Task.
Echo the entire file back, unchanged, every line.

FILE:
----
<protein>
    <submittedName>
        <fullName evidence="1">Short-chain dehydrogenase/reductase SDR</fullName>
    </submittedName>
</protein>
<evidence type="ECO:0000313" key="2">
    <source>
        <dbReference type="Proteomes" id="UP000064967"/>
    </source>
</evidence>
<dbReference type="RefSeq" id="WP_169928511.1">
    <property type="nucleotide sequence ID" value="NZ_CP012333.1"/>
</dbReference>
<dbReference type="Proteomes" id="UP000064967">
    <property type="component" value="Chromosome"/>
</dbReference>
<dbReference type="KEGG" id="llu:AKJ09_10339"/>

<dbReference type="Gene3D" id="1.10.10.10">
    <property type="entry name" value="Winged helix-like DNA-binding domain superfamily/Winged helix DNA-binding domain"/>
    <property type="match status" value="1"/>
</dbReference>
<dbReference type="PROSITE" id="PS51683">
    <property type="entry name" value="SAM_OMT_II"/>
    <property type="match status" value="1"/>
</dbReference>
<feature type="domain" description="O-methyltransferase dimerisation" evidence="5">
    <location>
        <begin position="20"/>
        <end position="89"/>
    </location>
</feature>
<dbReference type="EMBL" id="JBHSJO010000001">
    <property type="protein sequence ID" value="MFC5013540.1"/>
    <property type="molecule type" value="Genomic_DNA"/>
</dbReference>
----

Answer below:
<protein>
    <submittedName>
        <fullName evidence="1">Short-chain dehydrogenase/reductase SDR</fullName>
    </submittedName>
</protein>
<evidence type="ECO:0000313" key="2">
    <source>
        <dbReference type="Proteomes" id="UP000064967"/>
    </source>
</evidence>
<dbReference type="RefSeq" id="WP_169928511.1">
    <property type="nucleotide sequence ID" value="NZ_CP012333.1"/>
</dbReference>
<dbReference type="Proteomes" id="UP000064967">
    <property type="component" value="Chromosome"/>
</dbReference>
<dbReference type="KEGG" id="llu:AKJ09_10339"/>

<dbReference type="Gene3D" id="1.10.10.10">
    <property type="entry name" value="Winged helix-like DNA-binding domain superfamily/Winged helix DNA-binding domain"/>
    <property type="match status" value="1"/>
</dbReference>
<dbReference type="PROSITE" id="PS51683">
    <property type="entry name" value="SAM_OMT_II"/>
    <property type="match status" value="1"/>
</dbReference>
<feature type="domain" description="O-methyltransferase dimerisation" evidence="5">
    <location>
        <begin position="20"/>
        <end position="89"/>
    </location>
</feature>
<dbReference type="EMBL" id="JBHSJO010000001">
    <property type="protein sequence ID" value="MFC5013540.1"/>
    <property type="molecule type" value="Genomic_DNA"/>
</dbReference>